Essential Tips for Crate Training Your Dog

Perhaps you’ve heard about crate training and wonder if it’s the right approach for your new pup.  Most dog experts would offer a resounding “yes!” if you asked them, and then qualify it by saying, “as long as you know what you are doing.”  Here are the essential tips you need to know to make crate training a great experience for both you and your canine friend.  If you follow them your pup’s crate will help him or her cope with you leaving the house, will reduce destructive behavior and uncontrolled barking and will make housebreaking go much more smoothly – no pun intended!

Do it Right and Your Pup Will Love the Crate

Dogs are untamed critters way back in their gene pool.  In centuries of domestication their wild side has not been eradicated.  In the wild dogs seek out small holes and dens for important keys to their survival including safety and warmth.  A crate very nicely replicates that safe place if the owner knows how to use it.  Without such a place a dog will become anxious, not having anywhere to retreat to when they feel threatened.

Basic Steps in Effective Crate Training

The first and most important step is to begin crate training as soon as you bring home your rambunctious puppy.  An older dog who has never been crated will find the adjustment tough, but it may still be worth trying if your adult dog is having issues related to anxiety or misbehavior.  So start early when possible and your furry friend will quickly adapt.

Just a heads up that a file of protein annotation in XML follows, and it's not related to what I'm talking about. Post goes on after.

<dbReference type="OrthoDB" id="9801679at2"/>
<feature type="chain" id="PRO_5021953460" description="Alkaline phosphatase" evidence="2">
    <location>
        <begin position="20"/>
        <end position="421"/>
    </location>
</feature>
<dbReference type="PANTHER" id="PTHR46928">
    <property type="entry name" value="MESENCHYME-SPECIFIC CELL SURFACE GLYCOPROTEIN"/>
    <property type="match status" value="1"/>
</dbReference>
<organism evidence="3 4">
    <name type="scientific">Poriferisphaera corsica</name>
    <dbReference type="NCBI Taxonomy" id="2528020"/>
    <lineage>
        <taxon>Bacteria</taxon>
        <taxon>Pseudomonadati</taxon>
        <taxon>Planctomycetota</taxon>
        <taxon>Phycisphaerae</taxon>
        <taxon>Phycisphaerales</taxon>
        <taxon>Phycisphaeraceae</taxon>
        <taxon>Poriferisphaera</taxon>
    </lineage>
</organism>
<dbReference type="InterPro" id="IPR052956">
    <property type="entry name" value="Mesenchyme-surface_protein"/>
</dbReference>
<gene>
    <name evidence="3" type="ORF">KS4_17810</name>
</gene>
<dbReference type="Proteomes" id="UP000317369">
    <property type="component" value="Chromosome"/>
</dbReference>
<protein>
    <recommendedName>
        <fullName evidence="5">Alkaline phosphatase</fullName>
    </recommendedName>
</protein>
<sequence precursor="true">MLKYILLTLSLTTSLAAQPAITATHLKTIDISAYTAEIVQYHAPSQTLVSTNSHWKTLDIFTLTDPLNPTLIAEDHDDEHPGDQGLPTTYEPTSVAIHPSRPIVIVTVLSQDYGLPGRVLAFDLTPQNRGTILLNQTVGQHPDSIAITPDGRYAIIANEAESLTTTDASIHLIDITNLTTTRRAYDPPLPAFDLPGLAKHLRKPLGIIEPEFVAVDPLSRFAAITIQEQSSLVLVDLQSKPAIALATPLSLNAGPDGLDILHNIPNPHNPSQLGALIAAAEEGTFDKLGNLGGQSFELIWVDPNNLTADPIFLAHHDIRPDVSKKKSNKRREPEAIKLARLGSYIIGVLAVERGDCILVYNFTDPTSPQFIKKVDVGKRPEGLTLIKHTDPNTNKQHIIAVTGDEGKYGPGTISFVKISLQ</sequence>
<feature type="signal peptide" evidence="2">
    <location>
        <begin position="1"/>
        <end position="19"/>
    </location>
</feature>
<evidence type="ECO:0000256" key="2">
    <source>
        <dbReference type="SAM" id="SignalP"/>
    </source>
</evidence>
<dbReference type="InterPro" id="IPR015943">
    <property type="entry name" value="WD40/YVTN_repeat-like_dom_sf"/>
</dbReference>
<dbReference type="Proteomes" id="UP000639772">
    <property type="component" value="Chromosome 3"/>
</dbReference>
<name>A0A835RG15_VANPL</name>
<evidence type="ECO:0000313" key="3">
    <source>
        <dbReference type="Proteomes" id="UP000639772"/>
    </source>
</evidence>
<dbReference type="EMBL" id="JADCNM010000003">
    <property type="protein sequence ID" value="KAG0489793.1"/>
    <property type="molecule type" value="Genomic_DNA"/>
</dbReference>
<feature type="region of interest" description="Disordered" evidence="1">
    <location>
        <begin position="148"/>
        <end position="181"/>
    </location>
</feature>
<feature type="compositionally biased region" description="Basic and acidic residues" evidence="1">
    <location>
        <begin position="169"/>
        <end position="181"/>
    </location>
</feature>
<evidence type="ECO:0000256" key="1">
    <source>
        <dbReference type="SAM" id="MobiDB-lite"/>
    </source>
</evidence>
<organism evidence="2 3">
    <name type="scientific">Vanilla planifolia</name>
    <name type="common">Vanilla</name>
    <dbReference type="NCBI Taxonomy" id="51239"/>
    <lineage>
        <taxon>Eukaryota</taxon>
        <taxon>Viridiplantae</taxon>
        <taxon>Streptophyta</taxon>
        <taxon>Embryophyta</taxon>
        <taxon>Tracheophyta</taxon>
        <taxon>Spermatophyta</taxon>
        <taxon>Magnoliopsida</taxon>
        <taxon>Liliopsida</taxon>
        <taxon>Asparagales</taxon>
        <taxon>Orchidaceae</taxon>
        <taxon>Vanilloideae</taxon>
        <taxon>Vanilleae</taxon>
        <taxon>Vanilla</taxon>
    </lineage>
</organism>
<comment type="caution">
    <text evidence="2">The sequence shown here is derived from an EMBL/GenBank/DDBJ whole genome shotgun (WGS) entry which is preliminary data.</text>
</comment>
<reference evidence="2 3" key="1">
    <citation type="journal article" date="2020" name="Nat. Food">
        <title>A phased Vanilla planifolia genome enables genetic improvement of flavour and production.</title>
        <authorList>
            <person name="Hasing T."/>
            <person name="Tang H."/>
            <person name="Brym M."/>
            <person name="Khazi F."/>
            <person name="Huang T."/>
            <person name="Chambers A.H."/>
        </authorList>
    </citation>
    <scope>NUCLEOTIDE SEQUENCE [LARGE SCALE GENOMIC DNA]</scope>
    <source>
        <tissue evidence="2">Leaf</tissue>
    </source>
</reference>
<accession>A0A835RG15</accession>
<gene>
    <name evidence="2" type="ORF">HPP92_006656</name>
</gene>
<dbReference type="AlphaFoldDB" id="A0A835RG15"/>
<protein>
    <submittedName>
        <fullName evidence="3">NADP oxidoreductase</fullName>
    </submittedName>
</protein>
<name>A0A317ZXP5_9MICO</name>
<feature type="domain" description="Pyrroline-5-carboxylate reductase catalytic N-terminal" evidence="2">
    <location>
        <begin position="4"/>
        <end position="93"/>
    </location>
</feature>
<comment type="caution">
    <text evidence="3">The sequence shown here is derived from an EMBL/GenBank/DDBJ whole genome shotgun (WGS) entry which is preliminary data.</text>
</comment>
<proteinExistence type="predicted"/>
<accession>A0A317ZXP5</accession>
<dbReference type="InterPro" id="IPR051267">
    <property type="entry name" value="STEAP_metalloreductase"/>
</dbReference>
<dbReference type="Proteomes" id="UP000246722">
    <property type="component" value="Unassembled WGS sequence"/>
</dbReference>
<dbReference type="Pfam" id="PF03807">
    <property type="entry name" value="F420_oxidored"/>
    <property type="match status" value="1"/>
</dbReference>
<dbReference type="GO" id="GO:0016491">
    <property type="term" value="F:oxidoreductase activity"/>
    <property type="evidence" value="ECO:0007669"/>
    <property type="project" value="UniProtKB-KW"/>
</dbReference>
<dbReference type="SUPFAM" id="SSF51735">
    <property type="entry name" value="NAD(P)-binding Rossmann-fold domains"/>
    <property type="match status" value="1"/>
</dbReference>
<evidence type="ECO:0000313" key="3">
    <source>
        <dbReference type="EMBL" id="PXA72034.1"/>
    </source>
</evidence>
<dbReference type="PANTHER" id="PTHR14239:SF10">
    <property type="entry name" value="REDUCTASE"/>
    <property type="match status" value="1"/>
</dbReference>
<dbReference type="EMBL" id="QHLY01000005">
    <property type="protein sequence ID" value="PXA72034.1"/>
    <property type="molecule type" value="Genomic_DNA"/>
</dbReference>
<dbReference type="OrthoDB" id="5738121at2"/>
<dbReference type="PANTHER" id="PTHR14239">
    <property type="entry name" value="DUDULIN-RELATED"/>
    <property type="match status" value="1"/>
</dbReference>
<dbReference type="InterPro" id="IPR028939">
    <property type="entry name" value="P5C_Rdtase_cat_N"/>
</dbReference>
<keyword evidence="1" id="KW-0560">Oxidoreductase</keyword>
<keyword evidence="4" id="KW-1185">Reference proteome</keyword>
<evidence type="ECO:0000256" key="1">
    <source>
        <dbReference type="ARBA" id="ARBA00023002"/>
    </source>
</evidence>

The second step is to place the crate in a place where people will frequent or congregate.  Your puppy is a social creature as you know, and when you or others are around your dog will feel more secure and content.  Place them in the crate for short periods of time to start with and go about your business.  This will train the dog that the crate is a normal part of its existence.

Next, choose a crate that is large enough for your dog to stand up in and turn around but not much bigger.  If your doggie has too much room in the crate accidents tend to become more of an issue because the dog can relieve itself in a corner and still bed down away from the mess.  That’s just the way it is and you won’t like it. Keep the crate clean and equipped with water (but not too much) and a chew toy.  Make it comfy.  Your dog will enjoy having a little space all of his own.

When you place the dog in the crate speak reassuringly and then let her get used to it.  She may whine a bit at first but just let her know everything is okay and in short time she’ll relax.  If you remove your pooch before she settles down she’ll learn to be whiny to get your attention.  That’s not so good.  After she’s been in the crate and quiet for 15-30 minutes let her out if she gets restless and give her praise.  She’ll understand she did well and that you, the leader of her “pack,” are happy.

Gradually build up the amount of time you leave your dog in the crate.  It is very helpful if you or someone else in your family who is committed to the crate training process is at home most of the time in the early going.  An hour is a good first goal for your doggy to be crated.  Then aim for 2 hours and so on.  All night in the crate will signal a good milestone.  Then work towards having the dog in the crate for a period of time that matches your work day.  In time you won’t have to leave your best friend in the crate all day but until the dog demonstrates a comfort level with being left alone – meaning it won’t scratch the door, chew the furniture, bark for hours, etc., use the crate for everyone’s well-being.

With consistent and patient crate training your dog’s separation anxiety and poor behavior will be greatly reduced and your pooch will come to love their little piece of the world.  Their anxious moments will be calmed and they’ll have no reason to act out in destructive ways.